We love us our home automation here at Hackaday, with everything from swimming pools to chicken coops rigged for app control and datalogging.

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Make Your Own Reed Switches

[Lucid Science] shows us how to make some simple reed switches. Reed switches are simple components that detect a magnetic field and can close or open a circuit once detected. While not really a thing of beauty, these DIY reed switches should help you out if you just can’t wait to order some or you fancied trying your hands at making some components from scratch.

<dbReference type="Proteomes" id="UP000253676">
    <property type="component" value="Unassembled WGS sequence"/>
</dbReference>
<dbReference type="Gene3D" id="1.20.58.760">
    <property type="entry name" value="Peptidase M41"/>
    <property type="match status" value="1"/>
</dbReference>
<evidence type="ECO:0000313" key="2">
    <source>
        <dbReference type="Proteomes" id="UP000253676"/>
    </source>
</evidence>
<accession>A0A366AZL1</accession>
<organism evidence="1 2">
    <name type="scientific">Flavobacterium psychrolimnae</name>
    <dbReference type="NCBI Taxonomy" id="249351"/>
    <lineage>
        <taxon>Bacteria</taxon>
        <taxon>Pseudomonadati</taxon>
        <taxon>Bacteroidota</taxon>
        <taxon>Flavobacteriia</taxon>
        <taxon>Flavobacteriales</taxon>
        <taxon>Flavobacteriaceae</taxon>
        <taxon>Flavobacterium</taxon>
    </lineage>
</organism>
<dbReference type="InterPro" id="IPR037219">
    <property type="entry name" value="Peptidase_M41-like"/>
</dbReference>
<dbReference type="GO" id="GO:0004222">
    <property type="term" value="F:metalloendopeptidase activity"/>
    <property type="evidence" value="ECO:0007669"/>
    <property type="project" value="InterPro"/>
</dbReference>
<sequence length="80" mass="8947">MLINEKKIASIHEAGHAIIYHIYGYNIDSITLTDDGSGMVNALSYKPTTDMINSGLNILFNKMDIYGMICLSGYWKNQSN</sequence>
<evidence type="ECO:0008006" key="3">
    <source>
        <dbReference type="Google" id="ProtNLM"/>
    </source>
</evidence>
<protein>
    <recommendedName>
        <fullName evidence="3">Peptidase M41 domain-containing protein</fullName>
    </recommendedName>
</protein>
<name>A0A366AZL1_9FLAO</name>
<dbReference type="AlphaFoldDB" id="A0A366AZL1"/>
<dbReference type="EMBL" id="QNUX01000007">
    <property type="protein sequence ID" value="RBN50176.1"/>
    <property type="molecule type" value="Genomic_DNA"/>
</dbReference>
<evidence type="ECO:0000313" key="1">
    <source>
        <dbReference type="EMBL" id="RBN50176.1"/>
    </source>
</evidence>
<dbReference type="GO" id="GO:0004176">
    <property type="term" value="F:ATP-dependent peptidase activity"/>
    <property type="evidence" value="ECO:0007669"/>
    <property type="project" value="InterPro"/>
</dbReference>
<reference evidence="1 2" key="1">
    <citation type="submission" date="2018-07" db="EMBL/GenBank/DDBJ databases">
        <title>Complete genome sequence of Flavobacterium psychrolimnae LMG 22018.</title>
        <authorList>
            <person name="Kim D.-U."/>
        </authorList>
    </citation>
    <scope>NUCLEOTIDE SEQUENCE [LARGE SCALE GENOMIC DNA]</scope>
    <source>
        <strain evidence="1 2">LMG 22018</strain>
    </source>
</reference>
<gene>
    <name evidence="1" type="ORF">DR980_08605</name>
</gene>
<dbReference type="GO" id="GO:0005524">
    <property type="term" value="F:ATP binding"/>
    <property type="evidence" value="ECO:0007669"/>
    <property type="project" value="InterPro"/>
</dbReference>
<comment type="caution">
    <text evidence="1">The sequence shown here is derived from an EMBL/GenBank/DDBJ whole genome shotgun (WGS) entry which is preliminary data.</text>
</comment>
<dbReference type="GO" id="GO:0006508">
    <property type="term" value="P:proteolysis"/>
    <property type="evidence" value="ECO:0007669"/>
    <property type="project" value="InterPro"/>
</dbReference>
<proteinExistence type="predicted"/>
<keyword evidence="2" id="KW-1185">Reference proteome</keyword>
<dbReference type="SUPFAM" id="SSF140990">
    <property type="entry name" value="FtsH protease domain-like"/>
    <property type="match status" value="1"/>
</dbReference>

Reed switches normally come in very small form factors so if you need something small then this may not be for you however the video does show you on a macro scale the fundamental workings of a reed switch. To make your own reed switch you need only a few parts: some copper, enamelled wire and magnets. They really are simple devices however sometimes it’s easy to overlook how simple some things are when they are so small that you can’t really see how they work.

Making your own components from scratch is probably the best way to understand the inner workings of said component. In the past we have seen some pretty awesome self built components from these beautiful DIY Nixie tubes to even making your own LEDs